Spotlighting MacArthur Fellows This Asian American and Pacific Islander Heritage Month

Invisibility, which is a constant hindrance to Asian-Americans, is an advantage in that I can see everyone. It’s up to me to turn this limitation into a superpower.” — Ocean Vuong, Poet and Fiction Writer

One of the things I find most rewarding is the opportunity to discover new things about how the world works and to be able to do that collaboratively. At a meta level, I enjoy the social interactions associated with our study of social interaction.” — Jenny Tung, Evolutionary Anthropologist and Geneticist

I have come to understand that we create our stories, and therefore, our world. We have a choice, to create our identities with the vision of a more whole world, or to retreat into our brokenness…Forgiveness is the brave choice to sing a new story into the world.” — Vijay Gupta, Violinist and Social Justice Advocate

Faces are like a Rosetta stone. The brain uses a certain set of rules to convert different face images into patterns of electrical activity…One of the joys of studying the brain is that I get to actually peek inside the carpenter shop and see each step that the brain is using to construct our perception of reality.” — Doris Tsao, Neuroscientist

When I began studying Indian history at university, I found an absolute disconnect — there was no mention of Southeast Asia…My academic research helped bridge together what I intuitively knew to be true, having spent the first 18 years of my life in the region, which is that there are all kinds of connections and flows — migratory, cultural, economic — crossing borders, but these weren’t at all academically linked.” — Sunil Amrith, Historian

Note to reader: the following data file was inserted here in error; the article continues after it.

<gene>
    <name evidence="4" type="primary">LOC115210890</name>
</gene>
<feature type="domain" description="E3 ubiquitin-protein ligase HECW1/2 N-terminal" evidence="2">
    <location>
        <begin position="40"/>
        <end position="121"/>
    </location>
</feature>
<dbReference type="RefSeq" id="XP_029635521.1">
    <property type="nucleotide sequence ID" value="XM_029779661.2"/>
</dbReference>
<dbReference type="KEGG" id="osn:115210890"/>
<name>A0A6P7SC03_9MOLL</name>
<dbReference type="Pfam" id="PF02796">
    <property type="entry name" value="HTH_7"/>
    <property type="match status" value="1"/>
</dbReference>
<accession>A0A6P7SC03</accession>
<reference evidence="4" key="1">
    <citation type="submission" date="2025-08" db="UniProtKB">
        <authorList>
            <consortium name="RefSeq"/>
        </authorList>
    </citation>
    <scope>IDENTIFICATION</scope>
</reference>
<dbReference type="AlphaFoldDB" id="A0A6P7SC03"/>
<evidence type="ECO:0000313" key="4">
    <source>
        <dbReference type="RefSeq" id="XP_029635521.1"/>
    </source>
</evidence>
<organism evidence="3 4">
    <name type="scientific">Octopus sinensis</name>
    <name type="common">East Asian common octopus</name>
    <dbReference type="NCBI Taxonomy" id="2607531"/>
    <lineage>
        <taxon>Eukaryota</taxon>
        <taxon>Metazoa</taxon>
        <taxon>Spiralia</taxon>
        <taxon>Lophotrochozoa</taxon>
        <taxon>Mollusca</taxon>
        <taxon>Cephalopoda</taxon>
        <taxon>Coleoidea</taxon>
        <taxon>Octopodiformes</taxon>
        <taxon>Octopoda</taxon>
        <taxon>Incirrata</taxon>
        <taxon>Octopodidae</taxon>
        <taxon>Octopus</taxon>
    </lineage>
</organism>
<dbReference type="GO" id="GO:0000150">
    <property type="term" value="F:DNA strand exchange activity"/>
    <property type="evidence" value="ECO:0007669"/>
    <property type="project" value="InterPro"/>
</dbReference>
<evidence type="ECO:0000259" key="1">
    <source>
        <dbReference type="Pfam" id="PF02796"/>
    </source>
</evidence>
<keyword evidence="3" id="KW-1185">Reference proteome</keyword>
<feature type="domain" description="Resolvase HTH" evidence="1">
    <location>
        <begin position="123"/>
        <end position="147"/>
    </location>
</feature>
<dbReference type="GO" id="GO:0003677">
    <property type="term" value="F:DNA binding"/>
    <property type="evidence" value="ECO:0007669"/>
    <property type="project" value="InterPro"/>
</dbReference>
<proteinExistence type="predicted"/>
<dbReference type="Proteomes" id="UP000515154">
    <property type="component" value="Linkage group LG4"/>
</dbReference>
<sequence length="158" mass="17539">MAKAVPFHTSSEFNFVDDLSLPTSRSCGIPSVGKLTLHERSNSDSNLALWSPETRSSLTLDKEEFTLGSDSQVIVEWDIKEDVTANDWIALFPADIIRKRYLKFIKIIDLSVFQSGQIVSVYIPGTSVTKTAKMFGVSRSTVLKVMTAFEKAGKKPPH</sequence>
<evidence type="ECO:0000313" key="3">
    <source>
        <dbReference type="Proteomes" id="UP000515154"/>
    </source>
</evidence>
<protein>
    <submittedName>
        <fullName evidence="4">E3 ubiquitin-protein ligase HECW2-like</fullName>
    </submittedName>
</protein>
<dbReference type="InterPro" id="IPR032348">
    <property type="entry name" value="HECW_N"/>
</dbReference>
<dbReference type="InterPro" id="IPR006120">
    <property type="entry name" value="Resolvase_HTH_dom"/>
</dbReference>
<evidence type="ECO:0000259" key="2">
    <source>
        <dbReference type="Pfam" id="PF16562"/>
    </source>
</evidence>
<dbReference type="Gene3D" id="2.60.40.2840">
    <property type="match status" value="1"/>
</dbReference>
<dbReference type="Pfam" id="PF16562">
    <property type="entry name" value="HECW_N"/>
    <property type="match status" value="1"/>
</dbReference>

Making art means you are exploiting your experience essentially, and I find that to be endlessly provoking. There is clearly some extraction that happens in that process, producing something that gives our life meaning. But that is problematic, in a good way.” — Wu Tsang, Filmmaker and Performance Artist

No one should underestimate the danger of this pandemic. But neither should we underestimate the threat to our liberty arising from the government’s response…we can respond to coronavirus without destroying the precious freedom we enjoy in this country.” — Ahilan Arulanantham, Human Rights Lawyer

I will continue to explore and reflect on the neocolonial violence within the historical context of South Korea and U.S. relations…I would like the readers to reflect on how our lives overlap and how we are tragically connected by imperial violence.” — Don Mee Choi, Poet and Translator

You should never give up in your personality. Maybe something in front of you is very complicated, it’s lengthy, but you should be able to pick up the major points by your intuition.” — Yitang Zhang, Mathematician

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